By and large people feel that business travel is vital to achieving success for themselves and their company. As revealed in a recent Traveler Sentiment Index by GBTA and RoomIt, nearly 70% of respondents desire to travel more often.
But more travel brings additional complications, and two thirds of business travelers feel it also increases their stress levels. Travel can negatively impact like sleep, diet, workout routines and even mental health.
In fact, more than a third of business travelers said they get less sleep when traveling for work. An additional 33% of travelers reported a less healthy diet while traveling and more than one in five travelers felt they get less exercise when out on the road.
The reality is travel disrupts daily routines, and good travel programs do as much to mitigate against these disruptions as possible. Here are a few strategies for building a good, health-focused program.
Lack of sleep was listed as the top health concern for travelers. At first it may seem very hard for a travel program to address this issue. However, there are a few things a travel manager can do to facilitate more rest on trips.
For one thing, hotel rooms without enough privacy - such as with a window close to the street or with excessive noise from an adjacent area - rank as two of the top nuisances travelers face while abroad. Both can disrupt sleep and neither can be completely prevented, but hotel reviews left by your employees and other business travelers can reveal if a hotel hosts lots of parties or is next to a noisy event space.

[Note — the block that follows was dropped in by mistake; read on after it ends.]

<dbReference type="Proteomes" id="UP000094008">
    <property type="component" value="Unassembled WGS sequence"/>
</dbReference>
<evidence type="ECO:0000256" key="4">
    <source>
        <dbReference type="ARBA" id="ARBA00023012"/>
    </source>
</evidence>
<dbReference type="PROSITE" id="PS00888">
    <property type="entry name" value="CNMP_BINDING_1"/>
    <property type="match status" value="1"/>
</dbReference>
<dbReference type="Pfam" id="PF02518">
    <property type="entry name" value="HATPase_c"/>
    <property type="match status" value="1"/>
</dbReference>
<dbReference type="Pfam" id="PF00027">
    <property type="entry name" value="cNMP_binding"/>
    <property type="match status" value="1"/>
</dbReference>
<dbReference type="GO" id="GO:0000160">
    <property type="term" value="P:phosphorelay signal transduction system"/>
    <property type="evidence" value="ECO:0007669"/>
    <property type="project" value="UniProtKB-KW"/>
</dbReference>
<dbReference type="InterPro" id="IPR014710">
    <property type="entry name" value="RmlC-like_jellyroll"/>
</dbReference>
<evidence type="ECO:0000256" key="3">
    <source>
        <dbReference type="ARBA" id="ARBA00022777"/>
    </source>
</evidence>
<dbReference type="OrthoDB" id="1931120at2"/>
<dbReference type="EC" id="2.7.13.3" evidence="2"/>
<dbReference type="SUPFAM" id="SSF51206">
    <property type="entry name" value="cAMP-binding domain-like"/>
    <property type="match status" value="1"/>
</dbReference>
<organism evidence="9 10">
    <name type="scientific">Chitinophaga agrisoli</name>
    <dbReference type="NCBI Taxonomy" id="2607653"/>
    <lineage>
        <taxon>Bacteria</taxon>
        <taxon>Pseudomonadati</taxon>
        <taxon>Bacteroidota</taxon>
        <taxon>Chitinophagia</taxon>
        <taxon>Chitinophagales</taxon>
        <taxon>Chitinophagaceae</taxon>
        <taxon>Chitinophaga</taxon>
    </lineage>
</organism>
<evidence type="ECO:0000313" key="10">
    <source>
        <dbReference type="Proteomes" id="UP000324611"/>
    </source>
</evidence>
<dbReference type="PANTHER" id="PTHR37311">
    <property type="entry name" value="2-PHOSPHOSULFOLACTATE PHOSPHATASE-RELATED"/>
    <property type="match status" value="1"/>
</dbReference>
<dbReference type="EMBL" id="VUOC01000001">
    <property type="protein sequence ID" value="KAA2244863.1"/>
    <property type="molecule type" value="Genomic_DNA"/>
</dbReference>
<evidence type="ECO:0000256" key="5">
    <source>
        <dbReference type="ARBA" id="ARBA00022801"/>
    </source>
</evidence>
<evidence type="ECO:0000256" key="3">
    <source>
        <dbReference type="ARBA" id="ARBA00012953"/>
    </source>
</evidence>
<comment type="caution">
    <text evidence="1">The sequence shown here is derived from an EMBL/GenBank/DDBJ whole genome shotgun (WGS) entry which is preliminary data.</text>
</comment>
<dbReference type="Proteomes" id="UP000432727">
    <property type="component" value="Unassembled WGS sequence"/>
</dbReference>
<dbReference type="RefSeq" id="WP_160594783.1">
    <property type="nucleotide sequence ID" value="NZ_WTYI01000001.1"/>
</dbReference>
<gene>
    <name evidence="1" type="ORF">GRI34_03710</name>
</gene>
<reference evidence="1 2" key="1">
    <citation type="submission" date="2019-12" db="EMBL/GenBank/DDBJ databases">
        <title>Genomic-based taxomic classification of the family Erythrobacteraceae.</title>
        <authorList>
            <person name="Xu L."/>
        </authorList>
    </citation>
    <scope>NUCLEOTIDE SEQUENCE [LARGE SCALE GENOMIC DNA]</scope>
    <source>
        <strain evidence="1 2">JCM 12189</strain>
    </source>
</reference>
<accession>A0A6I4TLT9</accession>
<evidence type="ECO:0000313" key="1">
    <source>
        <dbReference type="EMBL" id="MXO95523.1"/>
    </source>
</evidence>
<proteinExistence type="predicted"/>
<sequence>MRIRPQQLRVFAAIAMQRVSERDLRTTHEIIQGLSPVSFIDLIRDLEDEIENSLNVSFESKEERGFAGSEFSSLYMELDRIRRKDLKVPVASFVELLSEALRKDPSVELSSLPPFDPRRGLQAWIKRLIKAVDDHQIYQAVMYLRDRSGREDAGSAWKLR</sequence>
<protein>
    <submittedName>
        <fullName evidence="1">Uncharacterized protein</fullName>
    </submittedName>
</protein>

When sourcing, it’s a good idea to use a trusted business travel-focused hotel review site, like RoomIt’s hotel reviews, to see if a hotel receives lots of noise and privacy complaints or has other business-related concerns. You should also identify and encourage travelers to check the reliable hotel review site before booking, so they are well-informed about the property.
No matter what you do, travel can mean erratic schedules that cut into people’s circadian rhythm. This can be especially true on longer trips.
The capsules and sleep pods popping up in airports around the world present an interesting potential solution. Allowing road warriors and those taking long trips to expense a short “power down” in these pods can make a huge difference. NASA astronauts found a 40+ minute nap increased performance by 34% and alertness by 100%.
Apps, like Timeshifter, are another option worth exploring. They promise to alleviate jet lag by recommending that specific actions be taken at set times based on each traveler’s specific needs.
Counting sheep: Lack of a sleep is a top concern for travelers
Support healthy eating
Airport food courts, morning coffee and donuts, fast food between meetings, events with heavy appetizers and drinks, extravagant dinners with clients and partners; it’s tough to keep up a good diet while traveling. According to the Sentiment Index, poor diet is a major concern for travelers, which is valid since a less healthy diet means a 66% increased risk of reduced work productivity.